All of this is materializing at a time when the bond market is testing a key support ridge where buying has come in the last few times. By Friday they were attempting to hold the line. That’s why the rally stalled. Also, on the good jobs number we had a buying spree which is likely pure emotion. Once the regular market opened those people were met by selling. But I have to admit that while the top end of Friday’s range had strong bearish support the lows of Friday had strong bullish support. But as we saw Sunday night, bullish support is strengthening. The fact of the matter is we all went into the weekend watching and still waiting for the disaster scenario to unfold in Europe which doesn’t seem to materialize. Personally, I don’t think it’s going to. We’ve discussed this before. The main difference between this time and last time is now everyone is ready for it. As much as the Europeans are moving at a snail’s pace, they realize that if they don’t act, one of these countries is going to turn into the next Lehman. Black Swans materialize when nobody expects it. There’s something about the human condition we need to realize. We can’t comprehend the incomprehensible. But once it happens, the next time isn’t a surprise. To use a sports analogy how do you think an underdog like New Orleans can win a Super Bowl? They sneak up on everyone. The next year they surprise no one. Financial markets work exactly the same way.
But this week we’ll be watching to see how strong the bond market will rally. We’ll also be watching to see if the Greenback holds Friday’s levels or drops back to the 77 handle where there is bigger support. So while the early action looks more bullish than bearish it remains to be seen if bulls can really make their presence felt in the higher end of the range given the action from 2-3 weeks ago. I don’t see the NQ taking out the peak set at the end of September right now.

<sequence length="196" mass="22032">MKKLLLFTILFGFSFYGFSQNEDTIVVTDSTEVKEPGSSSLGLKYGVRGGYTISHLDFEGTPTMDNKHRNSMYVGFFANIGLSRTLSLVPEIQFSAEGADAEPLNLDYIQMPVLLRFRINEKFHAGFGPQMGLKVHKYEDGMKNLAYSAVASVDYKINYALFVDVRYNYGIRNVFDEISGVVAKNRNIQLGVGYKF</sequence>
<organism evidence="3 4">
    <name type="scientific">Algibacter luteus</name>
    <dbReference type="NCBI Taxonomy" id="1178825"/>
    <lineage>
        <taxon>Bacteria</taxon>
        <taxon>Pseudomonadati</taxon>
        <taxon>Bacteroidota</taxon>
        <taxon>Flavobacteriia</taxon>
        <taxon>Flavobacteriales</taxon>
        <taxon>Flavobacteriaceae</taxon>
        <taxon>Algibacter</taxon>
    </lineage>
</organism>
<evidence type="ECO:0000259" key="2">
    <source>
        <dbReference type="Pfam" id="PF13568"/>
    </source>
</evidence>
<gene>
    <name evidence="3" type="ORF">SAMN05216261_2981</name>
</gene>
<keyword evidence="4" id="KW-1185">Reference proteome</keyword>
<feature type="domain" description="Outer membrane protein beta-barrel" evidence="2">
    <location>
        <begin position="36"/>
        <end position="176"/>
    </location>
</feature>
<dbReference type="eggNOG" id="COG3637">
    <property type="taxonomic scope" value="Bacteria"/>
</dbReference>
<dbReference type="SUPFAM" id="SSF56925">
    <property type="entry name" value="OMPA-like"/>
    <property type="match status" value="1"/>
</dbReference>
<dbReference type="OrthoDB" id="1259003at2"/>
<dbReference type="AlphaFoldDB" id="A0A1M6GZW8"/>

Next page: The role of China
That being said I don’t think you get an automatic failure for this rally either. I know the action from the prior week was bad, really bad but we did get the major test I was looking for as far as the long term is concerned. Surprisingly, we had better calculations come out of this pivot than I would have expected. But we are not out of the woods yet. The wild card remains China and I hope it hasn’t been lost on you that the Shanghai Exchange was closed last week for holidays. Is it a case where the mice play when the cat is away? The SSE is either at or very close to important long term support. If they will bottom our markets have a chance to hold these lows. So the big question here is the assistants have proposed a new project, will the boss sign off on it? If China turns back up we can have some faith in this trading bounce. But if they continue south all bets are off. The problem here is US markets have come down to a place where they should logically make a major attempt to put on a technical trading leg. We have no margin for error. In a normal market they’ll hold. I’m not even sure what a normal market is anymore but the idea is to avoid the catastrophic scenario for 2011 these markets either have to hold these lows or drastically change the slope of descent to one of a market trying to bottom. Any more parabolic drops beyond what we had on Monday could cause the market to fall a long way. If markets don’t hold these approximate levels I’m going to start thinking in terms of retesting 2009.
Jeff Greenblatt is the author of Breakthrough Strategies For Predicting Any Market, editor of the Fibonacci Forecaster, director of Lucas Wave International, LLC. and a private trader for the past eight years.
Lucas Wave International (https://www.lucaswaveinternational.com) provides forecasts of financial markets via the Fibonacci Forecaster and other reports. The company provides coaching/seminars to teach traders around the world about this cutting edge methodology.